FBI File: The Swastika Epidemic of 1959-1960
It’s largely forgotten now, but for a few months as the 1950s became the 1960s, there was a tsunami of painted swastikas and similar hateful incidents around the world. Referred to as “the swastika epidemic” by the press at the time and now by historians, it started with a synagogue defacement late on Christmas Eve 1959 and whipped around the world like wildfire, with around 500 incidents in the first twenty days. By the end of 1960, there had been 2,500 such incidents, most of them concentrated in the early months of 1960.
Nadine Epstein, editor of Moment magazine, gives a good overview:
“On Christmas morning in 1959, two men painted swastikas on a recently rededicated synagogue in Colon, Germany. News of the desecration was widely publicized and sparked a wave of overt anti-Jewish incidents, including death threats and destruction of property throughout Germany, England, Holland and Austria; then it swiftly jumped the Atlantic, infecting Canada and Brazil. The United States was not immune: On January 3, a large swastika was painted on Temple Emanu-el in New York City. The outbreak also spread to South Africa and Hong Kong. Within a month reports of such episodes had come from approximately 34 countries and almost every major capital city, with incidents reported in the hundreds.”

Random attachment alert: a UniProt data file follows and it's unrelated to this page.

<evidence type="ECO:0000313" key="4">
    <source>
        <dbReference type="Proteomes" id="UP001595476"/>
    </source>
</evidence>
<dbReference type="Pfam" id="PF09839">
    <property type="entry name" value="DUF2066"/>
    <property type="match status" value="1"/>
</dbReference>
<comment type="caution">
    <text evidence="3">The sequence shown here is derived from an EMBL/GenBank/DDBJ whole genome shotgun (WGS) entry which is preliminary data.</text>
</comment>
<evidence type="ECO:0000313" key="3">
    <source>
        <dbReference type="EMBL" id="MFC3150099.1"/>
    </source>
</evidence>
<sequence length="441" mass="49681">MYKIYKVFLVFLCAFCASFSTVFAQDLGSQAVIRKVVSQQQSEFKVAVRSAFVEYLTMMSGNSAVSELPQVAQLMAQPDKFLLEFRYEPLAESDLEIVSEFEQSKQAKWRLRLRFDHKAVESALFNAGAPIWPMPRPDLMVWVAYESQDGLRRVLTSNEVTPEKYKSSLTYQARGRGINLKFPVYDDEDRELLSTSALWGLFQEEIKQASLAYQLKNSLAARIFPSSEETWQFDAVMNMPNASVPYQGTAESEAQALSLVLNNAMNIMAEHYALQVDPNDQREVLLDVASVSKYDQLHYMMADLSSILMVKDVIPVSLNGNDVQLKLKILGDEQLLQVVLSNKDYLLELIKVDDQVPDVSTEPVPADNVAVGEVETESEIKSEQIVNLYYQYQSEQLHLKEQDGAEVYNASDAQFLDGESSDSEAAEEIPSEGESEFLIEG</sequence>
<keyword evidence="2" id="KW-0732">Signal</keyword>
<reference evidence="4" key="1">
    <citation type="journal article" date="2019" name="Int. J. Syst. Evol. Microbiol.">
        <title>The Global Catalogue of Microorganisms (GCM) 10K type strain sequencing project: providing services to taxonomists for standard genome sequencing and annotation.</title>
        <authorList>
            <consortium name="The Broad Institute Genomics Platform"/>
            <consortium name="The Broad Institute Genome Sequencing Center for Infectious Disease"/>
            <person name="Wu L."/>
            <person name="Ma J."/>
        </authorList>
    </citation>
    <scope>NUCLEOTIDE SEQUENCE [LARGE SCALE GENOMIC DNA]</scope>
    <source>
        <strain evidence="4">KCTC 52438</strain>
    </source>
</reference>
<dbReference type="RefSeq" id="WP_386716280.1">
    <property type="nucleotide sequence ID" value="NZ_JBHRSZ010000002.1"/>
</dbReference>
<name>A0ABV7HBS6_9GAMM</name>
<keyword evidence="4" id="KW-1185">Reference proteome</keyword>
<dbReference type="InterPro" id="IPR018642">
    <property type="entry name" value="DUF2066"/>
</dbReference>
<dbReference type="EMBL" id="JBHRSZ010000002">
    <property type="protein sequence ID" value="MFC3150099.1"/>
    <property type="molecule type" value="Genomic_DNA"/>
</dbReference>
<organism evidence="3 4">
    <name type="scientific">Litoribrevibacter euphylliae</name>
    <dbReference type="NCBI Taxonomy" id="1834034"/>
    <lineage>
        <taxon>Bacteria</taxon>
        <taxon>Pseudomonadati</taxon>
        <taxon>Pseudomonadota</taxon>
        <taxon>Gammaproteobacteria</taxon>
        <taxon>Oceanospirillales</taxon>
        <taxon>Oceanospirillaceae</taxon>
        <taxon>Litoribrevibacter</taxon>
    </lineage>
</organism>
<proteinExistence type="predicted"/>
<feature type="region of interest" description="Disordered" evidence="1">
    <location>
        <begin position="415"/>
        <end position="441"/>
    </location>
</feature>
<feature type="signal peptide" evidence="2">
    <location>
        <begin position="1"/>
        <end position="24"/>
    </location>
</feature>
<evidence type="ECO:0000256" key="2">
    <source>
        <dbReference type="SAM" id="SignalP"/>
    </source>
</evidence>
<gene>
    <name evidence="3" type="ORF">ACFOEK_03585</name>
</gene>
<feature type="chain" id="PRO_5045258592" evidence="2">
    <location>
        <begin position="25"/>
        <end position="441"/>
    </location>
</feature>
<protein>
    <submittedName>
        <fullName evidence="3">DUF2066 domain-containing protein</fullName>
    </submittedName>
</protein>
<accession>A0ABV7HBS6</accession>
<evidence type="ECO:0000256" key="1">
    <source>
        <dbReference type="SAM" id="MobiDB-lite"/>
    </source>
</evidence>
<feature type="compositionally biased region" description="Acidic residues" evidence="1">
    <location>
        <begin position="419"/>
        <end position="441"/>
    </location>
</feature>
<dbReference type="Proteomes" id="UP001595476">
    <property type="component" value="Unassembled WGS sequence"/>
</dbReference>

FBI was keeping tabs on the situation, with an eye toward figuring out if it was an organized campaign. FBI field offices in many foreign countries (called “legats”) were checking in with HQ, and the Bureau reached out to CIA for assistance. The file shows that by early May the number of incidents had lessened enough that the legat in Bonn, Germany recommended winding down the investigation.
The file on the swastika epidemic was originally released to University of Washington history professor Susan Glenn, who later wrote a paper on the topic, but it has never appeared online until now. FBI’s cover letter indicates that there is more material beyond these 113 pages, and I’ve requested that it be processed. I’ll update this page when and if I receive more.